Towards the development of an integrated modelling framework underpinned by mineralogy

Master Thesis


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University of Cape Town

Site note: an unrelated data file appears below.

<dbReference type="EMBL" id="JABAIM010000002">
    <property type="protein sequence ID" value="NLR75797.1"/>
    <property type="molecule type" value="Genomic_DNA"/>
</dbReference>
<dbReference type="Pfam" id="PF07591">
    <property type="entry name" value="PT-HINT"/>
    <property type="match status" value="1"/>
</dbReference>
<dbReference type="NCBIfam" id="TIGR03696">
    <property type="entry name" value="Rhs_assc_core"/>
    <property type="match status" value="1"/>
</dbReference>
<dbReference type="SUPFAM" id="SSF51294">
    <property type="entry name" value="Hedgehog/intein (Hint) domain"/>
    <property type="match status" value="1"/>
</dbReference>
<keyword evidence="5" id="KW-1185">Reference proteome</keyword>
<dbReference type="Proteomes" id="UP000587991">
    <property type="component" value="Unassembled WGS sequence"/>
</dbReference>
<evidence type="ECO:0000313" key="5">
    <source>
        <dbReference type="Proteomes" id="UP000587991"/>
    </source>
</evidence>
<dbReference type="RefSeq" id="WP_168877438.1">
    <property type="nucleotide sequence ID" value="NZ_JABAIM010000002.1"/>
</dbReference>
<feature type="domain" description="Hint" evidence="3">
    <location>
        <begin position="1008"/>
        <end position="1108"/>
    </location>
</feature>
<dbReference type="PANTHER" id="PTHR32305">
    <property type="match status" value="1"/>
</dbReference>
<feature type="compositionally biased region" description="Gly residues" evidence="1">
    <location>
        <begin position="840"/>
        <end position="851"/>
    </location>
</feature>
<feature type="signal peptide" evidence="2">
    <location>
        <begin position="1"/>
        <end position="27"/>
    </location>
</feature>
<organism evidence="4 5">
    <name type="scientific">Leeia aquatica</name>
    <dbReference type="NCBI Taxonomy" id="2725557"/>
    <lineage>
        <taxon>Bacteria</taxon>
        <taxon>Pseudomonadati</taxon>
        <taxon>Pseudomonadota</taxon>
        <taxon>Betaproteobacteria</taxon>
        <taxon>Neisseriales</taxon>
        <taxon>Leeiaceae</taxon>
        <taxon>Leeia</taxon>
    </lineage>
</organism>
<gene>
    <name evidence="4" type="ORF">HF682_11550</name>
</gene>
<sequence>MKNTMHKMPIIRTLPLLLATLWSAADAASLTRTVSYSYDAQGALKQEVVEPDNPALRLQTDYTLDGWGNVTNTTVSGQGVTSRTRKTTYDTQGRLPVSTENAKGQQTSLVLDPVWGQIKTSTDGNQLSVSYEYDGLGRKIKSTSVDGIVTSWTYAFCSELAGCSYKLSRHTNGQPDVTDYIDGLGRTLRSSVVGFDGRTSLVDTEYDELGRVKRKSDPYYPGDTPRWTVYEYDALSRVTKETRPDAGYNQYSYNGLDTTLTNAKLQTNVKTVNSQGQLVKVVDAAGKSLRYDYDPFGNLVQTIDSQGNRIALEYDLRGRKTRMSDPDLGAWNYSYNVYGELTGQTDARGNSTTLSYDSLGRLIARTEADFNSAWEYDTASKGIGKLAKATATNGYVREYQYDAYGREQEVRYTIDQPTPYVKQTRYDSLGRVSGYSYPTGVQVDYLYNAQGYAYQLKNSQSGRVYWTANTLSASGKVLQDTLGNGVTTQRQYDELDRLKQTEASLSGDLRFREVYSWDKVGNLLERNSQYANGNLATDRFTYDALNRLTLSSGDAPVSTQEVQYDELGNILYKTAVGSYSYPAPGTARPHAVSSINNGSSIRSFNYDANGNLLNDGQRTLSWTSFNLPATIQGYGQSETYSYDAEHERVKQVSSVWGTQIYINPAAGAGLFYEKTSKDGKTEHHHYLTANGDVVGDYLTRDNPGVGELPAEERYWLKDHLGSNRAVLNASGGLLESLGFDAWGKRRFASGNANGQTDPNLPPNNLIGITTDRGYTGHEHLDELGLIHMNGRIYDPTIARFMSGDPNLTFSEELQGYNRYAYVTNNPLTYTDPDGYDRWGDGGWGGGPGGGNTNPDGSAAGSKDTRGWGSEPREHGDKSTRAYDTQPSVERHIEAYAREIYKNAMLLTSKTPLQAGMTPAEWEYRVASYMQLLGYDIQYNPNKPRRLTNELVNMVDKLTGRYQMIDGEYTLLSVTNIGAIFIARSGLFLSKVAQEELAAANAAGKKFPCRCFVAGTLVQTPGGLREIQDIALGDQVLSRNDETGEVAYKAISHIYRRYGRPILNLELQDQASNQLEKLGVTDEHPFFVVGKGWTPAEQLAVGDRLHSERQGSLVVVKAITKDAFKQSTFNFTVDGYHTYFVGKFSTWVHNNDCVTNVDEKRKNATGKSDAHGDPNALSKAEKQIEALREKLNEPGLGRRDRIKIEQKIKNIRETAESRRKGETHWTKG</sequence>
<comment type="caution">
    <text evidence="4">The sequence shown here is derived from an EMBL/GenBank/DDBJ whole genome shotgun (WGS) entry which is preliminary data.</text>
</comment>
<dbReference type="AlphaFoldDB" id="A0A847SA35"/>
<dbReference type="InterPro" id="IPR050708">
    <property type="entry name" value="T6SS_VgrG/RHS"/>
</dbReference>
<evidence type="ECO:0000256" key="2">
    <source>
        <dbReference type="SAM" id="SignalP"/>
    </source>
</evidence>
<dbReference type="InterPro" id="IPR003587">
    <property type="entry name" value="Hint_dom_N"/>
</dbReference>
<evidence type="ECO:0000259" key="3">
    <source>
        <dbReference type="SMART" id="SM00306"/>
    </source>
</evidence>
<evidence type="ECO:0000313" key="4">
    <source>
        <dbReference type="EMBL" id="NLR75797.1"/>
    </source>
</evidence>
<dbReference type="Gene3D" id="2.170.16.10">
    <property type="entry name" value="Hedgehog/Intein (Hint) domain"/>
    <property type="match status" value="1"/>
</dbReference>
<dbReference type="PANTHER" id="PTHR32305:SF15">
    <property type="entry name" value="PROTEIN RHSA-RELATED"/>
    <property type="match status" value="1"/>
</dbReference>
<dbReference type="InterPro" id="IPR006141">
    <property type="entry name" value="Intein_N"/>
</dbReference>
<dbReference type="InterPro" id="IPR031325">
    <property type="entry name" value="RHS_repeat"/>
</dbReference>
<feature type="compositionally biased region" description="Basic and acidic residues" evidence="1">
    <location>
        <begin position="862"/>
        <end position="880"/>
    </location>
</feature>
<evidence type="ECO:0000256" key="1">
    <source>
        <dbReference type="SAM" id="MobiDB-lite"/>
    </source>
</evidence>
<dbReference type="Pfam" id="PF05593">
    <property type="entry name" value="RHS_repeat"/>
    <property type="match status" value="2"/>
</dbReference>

The mining industry is under increased pressure from many stakeholders to be forward thinking in its approach to sustainability. This requires a holistic approach to address techno-economic, environment and social issues, rather than just focusing on individual aspects of sustainability practice. The ability to do so requires an integrated modelling framework, underpinned by mineralogy so that the effect of ore variability on one or more of these factors can be simultaneously evaluated and optimised. This study focuses on the steps towards the development of this proposed framework using a case study of a polymetallic sulfide ore flotation circuit. The initial focus in the framework development is on integrating the techno-economic and the environmental aspects of sustainability. Thereafter the framework is used to consider a variety of scenarios evaluating the balance between techno-economic value and environmental burden. A sampling exercise was conducted around the intermediate and terminal streams of the flotation circuit processing polymetallic sulfide ore. All samples were characterised using both chemical assays and mineralogy (QEMSCAN). This formed the input data for the development of an ore specific element to mineral conversion (EMC) recipe that converts chemical assays to mineral grades. The EMC technique has the advantage of being fast, inexpensive and can be used on a routine basis. The recipe for this specific polymetallic sulfide ore was designed to calculate nine minerals in four different rounds, using least square method in the first two rounds and non-negative least square in the last two rounds. Sulfide minerals (chalcopyrite, galena and sphalerite) were calculated in the first round, barite was estimated in the second round, silicate minerals (garnet, biotite and quartz) were determined in the third round and pyrrhotite and magnetite were calculated on the last round. Data validation for EMC was performed by comparing calculated mineral grades against the measured mineral grades obtained from QEMSCAN. The accuracy was determined by evaluating the R2 value, the results were comparable as the R2 value was above 0.95 for all minerals. Mineral grades obtained from EMC of the assayed streams were used to carry out a mineral mass balanced of the flotation circuit. From the results, mineral grade and recovery were calculated and were used to evaluate metallurgical performance across the flotation circuit. The chalcopyrite (copper) concentrate was diluted with pyrrhotite (26 wt. %). The sphalerite concentrate (zinc) had the highest grade (94 wt. %) followed by galena (lead) with a concentrate grade of 85 wt. %. Sphalerite and galena achieved high recoveries over 90 %. From analysis of the flotation performance of the circuit, the results demonstrate an opportunity to improve the copper (chalcopyrite) concentrate quality. The diluted concentrate is likely to attract penalties during downstream processing (e.g. smelter) due to the presence of impurities (pyrrhotite). The concentrate can be upgraded by rejecting pyrrhotite in the first stage of the copper circuit. In addition, the mass balanced mineralogy results were used to calculate a theoretical potential of the final tailings to generate acid rock drainage (ARD). The ARD method used is based on the relative abundance of acid generating sulfide minerals (chalcopyrite, galena, sphalerite and pyrrhotite) and other minerals with the theoretical potential to neutralise the acid generated. The net mineralogically calculated acid producing potential was estimated as 46.4 kg H₂SO₄/ton. To further demonstrate the usefulness of the framework, a mineral splitter function was used to model the flotation circuit and test different hypothetical scenarios. Two hypothetical scenarios were investigated relative to the current operating condition of the flotation circuit. A sensitivity analysis on both scenarios was conducted to assess the effect of feed ore variability. The pyrrhotite feed grade was varied between 10 and 100 % of the base case and all sulfide mineral recoveries were kept constant. Scenario I considered improving Cu (chalcopyrite) concentrate grade in the Cu circuit by rejecting pyrrhotite. A Monte Carlo simulation was carried out by varying the pyrrhotite recovery to concentrate from a minimum of 2 % to a maximum of 18 % in the mineral splitter function. The results showed an increase in pyrrhotite grade in the final zinc tailings and an increase in the mineralogically calculated ARD potential (up to 53.9 kg H₂SO₄/t for tailings). Scenario II considered the installation of a magnetic separator to concentrate pyrrhotite in the final tailings and achieved a net acid producing potential of 15.2 kg H₂SO₄/t, which was lower than scenario I. The sensitivity analysis of scenario I showed a correlation between increased pyrrhotite feed grade with mineralogically calculated ARD potential (89.6 kg H₂SO₄/t). The results from sensitivity analysis of scenario II were lower were than scenario I (28.6 kg H₂SO₄/t). This shows that installation of a magnetic separator has the potential to mitigate ARD formation and produce a potential economic magnetite concentrate by-product. In conclusion this study has shown how mineralogy can be integral in developing an integrated modelling framework for simultaneously assessing techno-economic and environmental performance. The developed framework demonstrated the possibility of simultaneously balancing the trade-off, improving grade and mitigating the risk of ARD formation. It is a conceptual starting point for a new approach to traditional process mineralogy studies to start implementing sustainable development aspects on the operational level.